What you can do now though, is build for both platforms consecutively. eg.

dotnet build -r win10-x64
dotnet build -r linux-x64

and you get both self-contained builds for win10-x64 and linux-x64 platforms! Plus, as you’ve already done a restore, you can make the build faster by passing in --no-restore so it doesn’t bother trying to restore again.

So if you’re targetting a single platform, use -r on the command-line or <RuntimeIdentifier>. If you’re targetting multiple platforms, use <RuntimeIdentifiers> and then use separate restore and build steps

A simple 'Up Next' Dashboard using PowerShell

Thursday, 28 November 2019

Last Saturday, we ran DDD Adelaide 2019. When we were setting up the venue on Friday afternoon, I realised that there was a huge flat-screen TV in the open area (behind where the registration/info desk would be located) and we hadn’t made any plans to use it.

We could just pop a copy of the DDD logo on a USB stick and probably the TV could just show that in ‘slide-show’ mode. But then I thought maybe we could go one better. Wouldn’t it be nice if you could display a simple ‘What’s on now, and what’s coming up next’ dashboard?

Ok, it’s Friday night, and I really should have been heading to bed, but I’d been inspired - now to find something that would fit the bill. A quick search of GitHub didn’t reveal anything obvious, so can I write a simple application myself to do the job?

First question - WPF, WinForms? HTML+JavaScript? They’d all do the job, but I wanted something simple that I could get done quickly! I decided I’d give PowerShell a go - and I kind of liked the idea of making it “old-school” ASCII text too.

I copied over the conference agenda data and decided on simple ordered dictionary would suffice for the data structure, using the time as the key. Then just two queries - one to find the entry who’s time is now, and the second to find the entry for what’s coming up next.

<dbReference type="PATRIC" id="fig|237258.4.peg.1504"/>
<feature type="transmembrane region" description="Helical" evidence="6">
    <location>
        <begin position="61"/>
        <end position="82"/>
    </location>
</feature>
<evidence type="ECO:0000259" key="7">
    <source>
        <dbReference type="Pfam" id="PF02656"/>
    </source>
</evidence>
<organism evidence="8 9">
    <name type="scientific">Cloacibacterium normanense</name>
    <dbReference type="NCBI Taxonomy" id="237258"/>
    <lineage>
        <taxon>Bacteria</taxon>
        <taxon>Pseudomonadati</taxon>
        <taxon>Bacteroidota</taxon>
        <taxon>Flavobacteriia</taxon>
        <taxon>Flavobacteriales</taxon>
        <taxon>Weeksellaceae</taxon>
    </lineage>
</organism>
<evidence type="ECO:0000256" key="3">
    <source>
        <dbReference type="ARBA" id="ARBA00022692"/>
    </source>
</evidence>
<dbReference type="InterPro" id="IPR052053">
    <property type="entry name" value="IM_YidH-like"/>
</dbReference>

To help with development, I added a -test mode, that sped up time and made the clock run from 7am. Later on Saturday I realised I had an ‘off by one’ bug in the query logic - the test mode was useful to validate the fix.

One extra touch - I added a ‘current time’ and used [Console]::SetCursorPosition() to locate that in the bottom right-hand corner. While I was at it, just to be fancy, I added some colour to the ‘DDD’ bit in the title.

To run the dashboard, I used Windows Terminal. That allowed me to run full screen and choose a nice font size.

Dashboard in use at DDD Adelaide 2019

The dashboard worked well and I heard a few compliments that people liked it. Not bad for something whipped up in an hour!

If I revisit the script in the future, I might see if I can incorporate a simple Tweet wall - either on the right-hand side, or maybe alternating every 30 seconds. There was a lot of Twitter traffic on the day and it would have been nice to showcase that.

The source is all on GitHub. Pull requests welcome!